Fritz: The police officer noted that when you push the coordinates into Apple Images now these days, you find a scene of packed up and filled trenches surrounded by a wall. Now, of course, we have to wait and see how the court eventually weighs and evaluates this evidence, but this police officer's testimony shows that the earlier testimony, the one given by that special witness, Z30/07/19, does not stand by itself. In fact, the police officer mentioned that other witnesses have provided additional information on other mass graves. He said the police investigation into that information is ongoing.

Noor: Finally, relating to all of that, it's worth mentioning that just before the police officer testified, there was a reading in court of a Human Rights Watch report from 2011 about the early systematic killings and torture of Syrian civilians, it's titled, "We've Never Seen Such Horror," and mostly describes the events during and after early demonstrations in the Syrian of Daraa shortly after the uprisings began. In this report, there are witness statements about the mass graves as well. The descriptions in it are very graphic. For those who are interested, we'll put a link to the report in the show notes.

Fritz: As you said Noor, that report and the testimonies in it are from as early as 2011. This also just shows how early the systematic nature of the violence against civilians in Syria began after the revolution started in March 2011, almost exactly 10 years ago. The reason this report shows up in the Koblenz trial is that it concerns the relevant time period for the charges against Anwar R and Eyad A. The court is hearing a lot of information that goes beyond their individual charges. They're doing that to understand the system, the structure, but eventually, the judges will have to make a decision on the two individual cases only.

Noor: In the Eyad A's case, that will most likely be in late February. The prosecutor confirmed last week that this is still the plan. They expect that enough evidence will have been heard in this case by the second half of February.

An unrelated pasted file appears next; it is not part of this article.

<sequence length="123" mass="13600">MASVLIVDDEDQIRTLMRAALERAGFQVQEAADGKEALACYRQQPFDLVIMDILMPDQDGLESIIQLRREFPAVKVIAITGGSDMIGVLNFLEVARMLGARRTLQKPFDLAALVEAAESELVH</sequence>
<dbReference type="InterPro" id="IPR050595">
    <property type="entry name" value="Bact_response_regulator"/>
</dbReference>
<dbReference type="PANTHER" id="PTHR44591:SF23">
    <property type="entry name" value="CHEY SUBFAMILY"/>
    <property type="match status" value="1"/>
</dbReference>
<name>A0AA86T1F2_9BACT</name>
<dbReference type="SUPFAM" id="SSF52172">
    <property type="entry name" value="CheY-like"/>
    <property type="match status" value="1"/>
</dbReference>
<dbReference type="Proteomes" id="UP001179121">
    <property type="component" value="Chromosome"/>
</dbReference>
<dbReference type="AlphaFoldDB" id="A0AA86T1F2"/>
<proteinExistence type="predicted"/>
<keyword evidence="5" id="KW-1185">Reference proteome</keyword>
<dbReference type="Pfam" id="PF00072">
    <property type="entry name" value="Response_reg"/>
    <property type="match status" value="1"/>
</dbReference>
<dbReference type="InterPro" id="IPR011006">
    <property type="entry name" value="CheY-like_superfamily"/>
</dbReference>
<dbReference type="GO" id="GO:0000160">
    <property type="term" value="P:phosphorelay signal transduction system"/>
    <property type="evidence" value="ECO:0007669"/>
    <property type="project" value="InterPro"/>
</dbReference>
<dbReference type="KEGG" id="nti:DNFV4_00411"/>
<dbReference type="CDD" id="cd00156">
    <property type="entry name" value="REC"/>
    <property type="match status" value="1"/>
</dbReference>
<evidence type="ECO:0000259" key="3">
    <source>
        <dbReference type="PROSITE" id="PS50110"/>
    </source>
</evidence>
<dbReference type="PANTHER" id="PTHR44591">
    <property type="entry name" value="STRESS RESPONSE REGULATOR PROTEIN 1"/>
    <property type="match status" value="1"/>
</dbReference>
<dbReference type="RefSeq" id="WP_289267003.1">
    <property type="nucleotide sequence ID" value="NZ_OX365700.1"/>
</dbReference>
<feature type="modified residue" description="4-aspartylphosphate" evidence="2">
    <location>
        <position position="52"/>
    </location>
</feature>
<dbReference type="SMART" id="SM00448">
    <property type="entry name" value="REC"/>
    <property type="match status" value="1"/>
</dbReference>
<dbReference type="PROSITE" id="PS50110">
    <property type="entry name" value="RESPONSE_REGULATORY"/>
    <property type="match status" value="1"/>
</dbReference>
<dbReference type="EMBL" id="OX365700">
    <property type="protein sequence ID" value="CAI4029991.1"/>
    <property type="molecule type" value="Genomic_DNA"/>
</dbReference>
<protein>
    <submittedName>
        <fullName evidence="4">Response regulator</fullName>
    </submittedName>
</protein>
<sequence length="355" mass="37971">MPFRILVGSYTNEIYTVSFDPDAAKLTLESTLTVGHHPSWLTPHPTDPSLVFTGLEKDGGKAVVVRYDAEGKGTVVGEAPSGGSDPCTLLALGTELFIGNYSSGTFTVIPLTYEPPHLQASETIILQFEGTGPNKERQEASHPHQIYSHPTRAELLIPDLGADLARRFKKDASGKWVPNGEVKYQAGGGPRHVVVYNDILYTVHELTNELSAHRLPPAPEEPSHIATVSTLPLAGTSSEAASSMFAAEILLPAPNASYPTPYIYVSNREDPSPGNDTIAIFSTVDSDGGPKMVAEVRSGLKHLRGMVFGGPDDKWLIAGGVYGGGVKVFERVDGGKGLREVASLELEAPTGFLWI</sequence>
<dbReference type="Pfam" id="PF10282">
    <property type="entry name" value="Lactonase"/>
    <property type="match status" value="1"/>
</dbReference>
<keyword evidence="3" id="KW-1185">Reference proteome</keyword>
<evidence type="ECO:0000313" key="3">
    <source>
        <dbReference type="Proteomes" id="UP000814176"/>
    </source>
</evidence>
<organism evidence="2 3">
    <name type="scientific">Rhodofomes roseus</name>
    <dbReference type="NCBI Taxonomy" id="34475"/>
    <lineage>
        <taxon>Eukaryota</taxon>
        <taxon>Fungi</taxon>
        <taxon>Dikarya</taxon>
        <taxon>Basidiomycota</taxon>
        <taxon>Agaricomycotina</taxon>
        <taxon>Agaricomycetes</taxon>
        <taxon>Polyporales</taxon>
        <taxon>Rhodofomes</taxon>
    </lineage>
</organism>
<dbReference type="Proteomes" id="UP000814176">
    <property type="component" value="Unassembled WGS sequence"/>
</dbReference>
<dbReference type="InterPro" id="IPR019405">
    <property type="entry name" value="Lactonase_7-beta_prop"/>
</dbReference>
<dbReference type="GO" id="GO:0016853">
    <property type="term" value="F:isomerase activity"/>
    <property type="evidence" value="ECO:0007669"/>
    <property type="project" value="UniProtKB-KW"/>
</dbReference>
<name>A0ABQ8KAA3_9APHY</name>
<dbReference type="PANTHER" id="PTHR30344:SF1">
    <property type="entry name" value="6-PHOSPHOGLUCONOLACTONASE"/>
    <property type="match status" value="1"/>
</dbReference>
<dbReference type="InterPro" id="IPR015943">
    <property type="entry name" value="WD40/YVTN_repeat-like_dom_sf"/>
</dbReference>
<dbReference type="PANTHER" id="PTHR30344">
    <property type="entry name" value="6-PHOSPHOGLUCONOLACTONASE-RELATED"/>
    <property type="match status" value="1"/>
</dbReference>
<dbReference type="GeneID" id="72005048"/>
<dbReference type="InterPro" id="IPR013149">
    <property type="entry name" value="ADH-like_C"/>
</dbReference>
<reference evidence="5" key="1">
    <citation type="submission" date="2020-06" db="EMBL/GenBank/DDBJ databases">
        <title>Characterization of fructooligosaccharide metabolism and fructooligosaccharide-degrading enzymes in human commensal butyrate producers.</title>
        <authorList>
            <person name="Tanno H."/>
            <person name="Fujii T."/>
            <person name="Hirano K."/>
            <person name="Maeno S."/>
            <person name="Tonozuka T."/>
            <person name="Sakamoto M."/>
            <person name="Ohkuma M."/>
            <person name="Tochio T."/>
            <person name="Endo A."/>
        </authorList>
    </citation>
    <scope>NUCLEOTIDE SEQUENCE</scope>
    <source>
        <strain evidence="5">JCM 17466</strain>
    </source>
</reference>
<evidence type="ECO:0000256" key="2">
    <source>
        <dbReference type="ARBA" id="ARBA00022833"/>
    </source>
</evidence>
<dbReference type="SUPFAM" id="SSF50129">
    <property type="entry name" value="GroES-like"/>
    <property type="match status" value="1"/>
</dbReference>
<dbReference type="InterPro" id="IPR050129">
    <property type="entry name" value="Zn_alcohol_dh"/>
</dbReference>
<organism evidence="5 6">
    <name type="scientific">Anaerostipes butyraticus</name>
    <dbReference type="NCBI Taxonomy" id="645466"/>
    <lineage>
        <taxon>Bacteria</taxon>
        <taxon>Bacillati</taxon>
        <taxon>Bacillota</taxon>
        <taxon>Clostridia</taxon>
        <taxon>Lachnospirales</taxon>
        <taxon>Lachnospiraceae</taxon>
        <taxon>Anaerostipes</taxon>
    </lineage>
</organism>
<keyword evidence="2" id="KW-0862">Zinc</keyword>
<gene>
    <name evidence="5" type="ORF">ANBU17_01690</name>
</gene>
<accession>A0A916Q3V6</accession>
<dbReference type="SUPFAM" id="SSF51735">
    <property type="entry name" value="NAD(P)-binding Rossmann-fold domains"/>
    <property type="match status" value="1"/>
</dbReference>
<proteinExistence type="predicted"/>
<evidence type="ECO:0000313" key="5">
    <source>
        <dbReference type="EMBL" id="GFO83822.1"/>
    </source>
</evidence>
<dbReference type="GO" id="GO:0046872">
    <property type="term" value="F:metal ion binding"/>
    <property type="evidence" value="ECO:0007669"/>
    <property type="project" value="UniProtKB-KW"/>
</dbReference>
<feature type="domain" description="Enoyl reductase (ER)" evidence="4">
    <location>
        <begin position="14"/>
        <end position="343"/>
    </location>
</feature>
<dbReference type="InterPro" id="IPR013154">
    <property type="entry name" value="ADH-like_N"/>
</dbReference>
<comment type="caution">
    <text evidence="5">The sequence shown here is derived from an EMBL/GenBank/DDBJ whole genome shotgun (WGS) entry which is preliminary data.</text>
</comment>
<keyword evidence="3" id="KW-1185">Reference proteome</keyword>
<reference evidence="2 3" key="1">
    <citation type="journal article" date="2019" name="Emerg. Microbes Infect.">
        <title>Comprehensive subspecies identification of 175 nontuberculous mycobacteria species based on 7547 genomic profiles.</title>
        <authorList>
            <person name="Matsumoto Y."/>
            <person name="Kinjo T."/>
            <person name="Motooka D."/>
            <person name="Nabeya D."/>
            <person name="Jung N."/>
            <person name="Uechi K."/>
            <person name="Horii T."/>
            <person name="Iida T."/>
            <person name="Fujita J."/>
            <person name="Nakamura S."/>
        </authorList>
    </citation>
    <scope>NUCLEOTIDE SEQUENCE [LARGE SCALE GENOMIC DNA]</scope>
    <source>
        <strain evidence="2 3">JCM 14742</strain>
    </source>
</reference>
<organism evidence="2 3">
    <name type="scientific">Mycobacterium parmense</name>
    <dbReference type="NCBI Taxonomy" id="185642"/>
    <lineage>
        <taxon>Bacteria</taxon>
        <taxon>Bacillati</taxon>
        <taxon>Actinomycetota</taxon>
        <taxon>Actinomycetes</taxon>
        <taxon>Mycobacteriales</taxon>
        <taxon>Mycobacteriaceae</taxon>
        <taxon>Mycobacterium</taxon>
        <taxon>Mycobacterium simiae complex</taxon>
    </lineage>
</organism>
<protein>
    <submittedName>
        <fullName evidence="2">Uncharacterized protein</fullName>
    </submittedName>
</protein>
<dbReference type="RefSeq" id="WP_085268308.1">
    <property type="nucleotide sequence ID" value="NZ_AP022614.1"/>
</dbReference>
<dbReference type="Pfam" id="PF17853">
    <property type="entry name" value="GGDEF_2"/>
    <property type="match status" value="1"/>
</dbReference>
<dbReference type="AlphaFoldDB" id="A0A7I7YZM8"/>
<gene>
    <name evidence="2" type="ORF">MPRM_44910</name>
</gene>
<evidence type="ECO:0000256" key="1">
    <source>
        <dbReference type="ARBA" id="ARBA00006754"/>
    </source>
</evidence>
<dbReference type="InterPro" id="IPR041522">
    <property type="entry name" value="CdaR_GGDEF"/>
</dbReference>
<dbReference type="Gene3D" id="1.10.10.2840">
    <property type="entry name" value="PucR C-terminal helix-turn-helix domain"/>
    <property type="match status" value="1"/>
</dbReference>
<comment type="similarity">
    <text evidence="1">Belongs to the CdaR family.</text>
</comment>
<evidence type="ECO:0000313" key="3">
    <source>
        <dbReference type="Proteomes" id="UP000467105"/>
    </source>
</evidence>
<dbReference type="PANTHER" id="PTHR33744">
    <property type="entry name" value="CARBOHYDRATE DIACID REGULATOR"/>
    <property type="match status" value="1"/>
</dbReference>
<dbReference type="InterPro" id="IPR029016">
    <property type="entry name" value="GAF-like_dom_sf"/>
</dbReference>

Fritz: We will, of course, keep you up to date on Eyad A's case. First though during next week's episode, we will take a step out of the courtroom. We'll take a step back.

Noor: As listeners of Branch 251, you're used to hearing from legal experts, journalists, human rights activists. Next week, we're passing the mic to Syrians of different backgrounds inside and outside of Syria to hear what they think of Koblenz. People who've heard of the trial, people who haven't, people who are wildly enthusiastic about Koblenz, and some who are a little bit skeptical. We'll see you then.

Fritz: See you then.

Female Speaker: Branch 251 is hosted by Noor Hamadeh, Asser Khattab and Fritz Streiff. Pauline Peek is our English series producer. Today's episode was written by Fritz Streiff. Hannah El-Hitami is our court reporter. For those of you who master Arabic, check out our series in Arabic hosted by Asser and Noor, and produced by Saleem Salameh. Today's episode was made possible with the kind support of the organization UMAM Documentation and Research.

As part of UMAM's work on carceral and detention issues, their team just recently launched a new website for their project Mena Prison Forum. You could find a multimedia approach to the phenomenon of detention in the MENA region there, blogs, films, literature, audio, and more. Check it out at You'll find a link in the show notes.